And we also read and write in order to invent or create ourselves and our lives.
The theme of leaving home…
Leaving home is at the centre of this story. Leaving home, with one’s own thoughts and feelings, and
perhaps failing to register the impact of our going upon those who remain behind. Nor even upon our future selves.
When Don Quixada (who re-created himself as Don Quixote) left home to seek adventures as
a latter-day knight-errant (in Cervantes’ 16th century novel), somewhere in the fifteen-hundreds, he was
already a gentleman of advanced years (thought he seemed more like a dreamy youth, in terms of his fantasies). He was
also an extreme eccentric, and a figure of fun, with his rusty armour, his bony nag of a horse, and his broken helmet, (the
visor of which had to be rebuilt with pasteboard, with some bits of iron glued to it; and the whole helmet being held together
by several pieces of green ribbon). And thus he set forth to right the wrongs of the world, to rescue damsels, and to
perform various other knight-errant duties. In short, he was completely deluded and, as I said, a figure of ridicule.
By contrast, when Stephen Dedalus left home, in the closing years of the nineteenth century
(in James Joyce’s classic novel, A Portrait of the Artist as a Young Man), he was just twenty years old, going
on fifty. He, by apparent contrast with Don Quixote, (which hid the similarity), had some high minded goals which expressed
an extreme romantic idealism. At the time he was love-sick, because the girl he loved was involved with his friend,
Cranley; and he would not stay and fight for her. In deciding to go, he conceived the mission to discover “…the
mode of life or of art whereby your spirit could express itself in unfettered freedom”. (Page 207, Portrait…).
His perceived lack of freedom was a result of the controlling ideologies of Irish nationalism and the Irish Catholic Church.
He had struggled to be a celibate Catholic youth, and failed. He felt called to leave Ireland – the call of ‘white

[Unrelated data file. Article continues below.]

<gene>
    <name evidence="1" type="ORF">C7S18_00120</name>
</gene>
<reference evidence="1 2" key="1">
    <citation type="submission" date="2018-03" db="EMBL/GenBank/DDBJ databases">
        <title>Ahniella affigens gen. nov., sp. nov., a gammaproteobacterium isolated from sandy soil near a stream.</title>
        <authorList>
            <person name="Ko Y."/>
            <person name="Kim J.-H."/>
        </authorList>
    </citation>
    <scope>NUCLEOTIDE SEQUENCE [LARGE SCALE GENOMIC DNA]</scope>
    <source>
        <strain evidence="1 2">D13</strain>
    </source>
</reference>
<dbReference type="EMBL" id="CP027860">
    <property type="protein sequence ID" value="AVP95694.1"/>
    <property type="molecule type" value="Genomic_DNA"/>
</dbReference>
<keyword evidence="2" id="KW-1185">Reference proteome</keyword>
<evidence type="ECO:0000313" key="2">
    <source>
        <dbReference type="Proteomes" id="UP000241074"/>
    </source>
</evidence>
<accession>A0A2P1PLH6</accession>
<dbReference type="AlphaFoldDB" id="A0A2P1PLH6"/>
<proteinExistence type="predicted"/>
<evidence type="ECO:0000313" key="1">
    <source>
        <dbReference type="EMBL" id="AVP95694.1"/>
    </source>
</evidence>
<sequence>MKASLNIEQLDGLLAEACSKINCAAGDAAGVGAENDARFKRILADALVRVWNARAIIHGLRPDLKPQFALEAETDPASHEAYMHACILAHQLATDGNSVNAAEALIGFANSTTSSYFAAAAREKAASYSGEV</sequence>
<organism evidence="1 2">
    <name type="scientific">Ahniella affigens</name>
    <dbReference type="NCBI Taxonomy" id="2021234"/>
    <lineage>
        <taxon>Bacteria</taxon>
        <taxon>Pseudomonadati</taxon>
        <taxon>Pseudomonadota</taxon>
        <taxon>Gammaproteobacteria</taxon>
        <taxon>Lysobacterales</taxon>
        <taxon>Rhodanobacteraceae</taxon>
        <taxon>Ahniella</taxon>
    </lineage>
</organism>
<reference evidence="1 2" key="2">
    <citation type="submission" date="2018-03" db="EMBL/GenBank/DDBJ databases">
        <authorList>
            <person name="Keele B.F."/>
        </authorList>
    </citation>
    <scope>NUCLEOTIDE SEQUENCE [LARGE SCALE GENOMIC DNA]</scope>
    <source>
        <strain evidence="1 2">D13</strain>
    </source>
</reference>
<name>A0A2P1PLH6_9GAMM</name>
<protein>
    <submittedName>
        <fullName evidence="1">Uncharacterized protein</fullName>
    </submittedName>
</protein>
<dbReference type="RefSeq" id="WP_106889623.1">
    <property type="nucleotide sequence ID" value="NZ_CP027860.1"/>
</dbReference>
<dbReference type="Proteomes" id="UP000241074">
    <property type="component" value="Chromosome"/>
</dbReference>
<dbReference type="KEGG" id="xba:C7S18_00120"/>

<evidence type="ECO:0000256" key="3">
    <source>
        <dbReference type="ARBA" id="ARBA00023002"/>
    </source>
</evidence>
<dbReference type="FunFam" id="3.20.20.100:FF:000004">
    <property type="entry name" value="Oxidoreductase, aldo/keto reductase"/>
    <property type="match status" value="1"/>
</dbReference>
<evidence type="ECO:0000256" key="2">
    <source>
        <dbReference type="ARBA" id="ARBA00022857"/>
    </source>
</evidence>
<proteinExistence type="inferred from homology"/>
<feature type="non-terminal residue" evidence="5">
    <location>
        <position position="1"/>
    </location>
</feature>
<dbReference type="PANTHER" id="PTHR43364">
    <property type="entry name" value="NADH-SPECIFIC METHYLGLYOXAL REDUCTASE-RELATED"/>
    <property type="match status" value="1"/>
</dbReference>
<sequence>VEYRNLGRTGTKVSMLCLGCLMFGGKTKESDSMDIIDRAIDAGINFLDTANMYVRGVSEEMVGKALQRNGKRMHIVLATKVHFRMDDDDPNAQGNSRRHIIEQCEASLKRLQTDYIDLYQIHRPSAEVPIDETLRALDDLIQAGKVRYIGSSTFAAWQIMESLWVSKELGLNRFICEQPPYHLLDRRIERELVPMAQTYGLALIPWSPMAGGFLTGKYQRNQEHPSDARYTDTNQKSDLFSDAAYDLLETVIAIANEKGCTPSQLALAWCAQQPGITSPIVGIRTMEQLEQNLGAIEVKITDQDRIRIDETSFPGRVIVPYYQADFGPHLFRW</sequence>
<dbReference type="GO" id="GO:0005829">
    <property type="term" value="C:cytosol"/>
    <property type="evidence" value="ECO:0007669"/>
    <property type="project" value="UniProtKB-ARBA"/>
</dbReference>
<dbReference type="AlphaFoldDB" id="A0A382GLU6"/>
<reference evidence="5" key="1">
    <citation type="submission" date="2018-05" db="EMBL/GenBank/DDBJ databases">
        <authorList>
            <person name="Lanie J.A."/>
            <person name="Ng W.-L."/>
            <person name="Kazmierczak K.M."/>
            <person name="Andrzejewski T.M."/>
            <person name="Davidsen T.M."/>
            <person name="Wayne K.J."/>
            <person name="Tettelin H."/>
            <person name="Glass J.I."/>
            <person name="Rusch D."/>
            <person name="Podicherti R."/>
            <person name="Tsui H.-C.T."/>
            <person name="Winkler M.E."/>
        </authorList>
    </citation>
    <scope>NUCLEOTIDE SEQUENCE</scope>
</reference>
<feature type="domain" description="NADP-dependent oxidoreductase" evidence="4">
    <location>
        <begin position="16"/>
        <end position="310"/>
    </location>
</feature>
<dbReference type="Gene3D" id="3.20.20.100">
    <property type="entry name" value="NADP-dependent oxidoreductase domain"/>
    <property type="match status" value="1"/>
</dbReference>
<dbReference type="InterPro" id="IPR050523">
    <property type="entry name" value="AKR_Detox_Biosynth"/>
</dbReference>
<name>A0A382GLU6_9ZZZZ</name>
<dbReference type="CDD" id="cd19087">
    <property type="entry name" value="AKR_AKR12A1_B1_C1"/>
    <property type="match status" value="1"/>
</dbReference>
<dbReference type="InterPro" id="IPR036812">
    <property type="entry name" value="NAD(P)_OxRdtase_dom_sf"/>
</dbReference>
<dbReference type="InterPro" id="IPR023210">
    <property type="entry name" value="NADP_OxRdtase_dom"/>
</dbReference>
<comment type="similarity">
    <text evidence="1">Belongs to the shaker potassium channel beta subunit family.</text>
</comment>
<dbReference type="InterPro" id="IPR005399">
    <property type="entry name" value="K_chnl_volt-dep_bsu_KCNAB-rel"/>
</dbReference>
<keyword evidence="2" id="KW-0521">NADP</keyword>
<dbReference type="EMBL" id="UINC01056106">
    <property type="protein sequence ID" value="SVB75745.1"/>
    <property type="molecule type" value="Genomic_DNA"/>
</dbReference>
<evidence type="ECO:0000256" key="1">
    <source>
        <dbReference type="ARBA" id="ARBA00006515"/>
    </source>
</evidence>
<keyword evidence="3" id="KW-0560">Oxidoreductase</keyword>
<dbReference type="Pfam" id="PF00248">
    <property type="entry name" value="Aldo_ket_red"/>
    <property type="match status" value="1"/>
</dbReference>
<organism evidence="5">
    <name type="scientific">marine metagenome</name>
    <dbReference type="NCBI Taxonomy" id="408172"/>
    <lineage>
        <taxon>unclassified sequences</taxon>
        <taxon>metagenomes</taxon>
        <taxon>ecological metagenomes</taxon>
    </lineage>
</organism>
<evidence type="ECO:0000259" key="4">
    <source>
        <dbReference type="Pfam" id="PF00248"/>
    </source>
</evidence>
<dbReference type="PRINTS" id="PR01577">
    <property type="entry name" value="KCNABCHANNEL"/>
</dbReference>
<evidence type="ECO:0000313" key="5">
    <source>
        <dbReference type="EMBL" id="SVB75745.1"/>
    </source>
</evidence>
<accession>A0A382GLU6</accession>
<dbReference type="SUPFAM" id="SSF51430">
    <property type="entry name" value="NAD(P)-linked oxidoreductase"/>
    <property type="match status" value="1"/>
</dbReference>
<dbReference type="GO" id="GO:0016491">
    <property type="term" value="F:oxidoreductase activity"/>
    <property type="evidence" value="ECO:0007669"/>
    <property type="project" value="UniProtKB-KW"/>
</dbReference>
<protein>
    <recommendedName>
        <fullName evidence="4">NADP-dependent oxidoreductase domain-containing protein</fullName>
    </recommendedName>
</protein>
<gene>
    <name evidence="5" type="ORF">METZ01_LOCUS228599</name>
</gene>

arms’ (loving female?), and ‘tall black ships’ (adventure?). But his ultimate goal was extremely ambitious:
“…to forge in the smithy of my soul the uncreated conscience of my race”.
(My own view, which will be explored below, is that the conscience of the Irish race was not uncreated, but rather
cruelly distorted by a set of historical tragedies.)
Between Don Quixote and
Stephen Dedalus there is a vast range of reasons for leaving home, and, since mine does not reside at either extreme, it must
be somewhere in the middle. But what was it?
The image that comes to mind
is one of an uncomfortable mole, half blind and half asleep, who feels increasing discomfort with his burrow. And so
he finds it in himself to shuffle away to a new spot where perhaps a more comfortable burrow might be found. I do not
think it was any clearer, or nobler, or more energetic than that; and certainly lacked any of the (declared) nobility of Stephen
Daedalus’ motivation. Nor was it as ridiculous or laughable or insane as Don Quixote’s.
But given that I was half-asleep at the time, perhaps I knew nothing of my true motives for weighing anchor, and
taking to the Irish Sea on a cattle boat, in the warm summer of 1964.
and other key elements of my turbulent and disturbed life, will be explored in this autobiographical novel.
The reader will be particularly interested in the question of whether or not I found a congenial burrow. And
how, if at all, I found it. And whether or not the central crime, the central mystery, was resolved. I would not
dream of spoiling your journey through this maze by hinting at the outcome!
here is a metaphorical clue – in so far as we can detect parallels between adult fiction and children’s fairy-tales:
“The fairy-tale hero proceeds for a time in isolation, as
the modern child often feels isolated. The hero is helped by being in touch with primitive things – a tree, an
animal, nature – as the child feels more in touch with those things than most adults do. The fate of these heroes
convinces the child that, like them, he may feel outcast and abandoned in the world, groping in the dark, but, like them,
in the course of his life he will be guided step by step, and given help when it is needed. Today, even more than in
past times, the child needs the reassurance offered by the image of the isolated man who nevertheless is capable of achieving
meaningful and rewarding relations with the world around him.” (Bruno Bettelheim, The Uses of Enchantment,
That is the end
of the prefatory material for this book. I hope this will help to provide a comfortable context to the challenge of
engaging with the story that follows.
I must thank Dr Jim Byrne for editing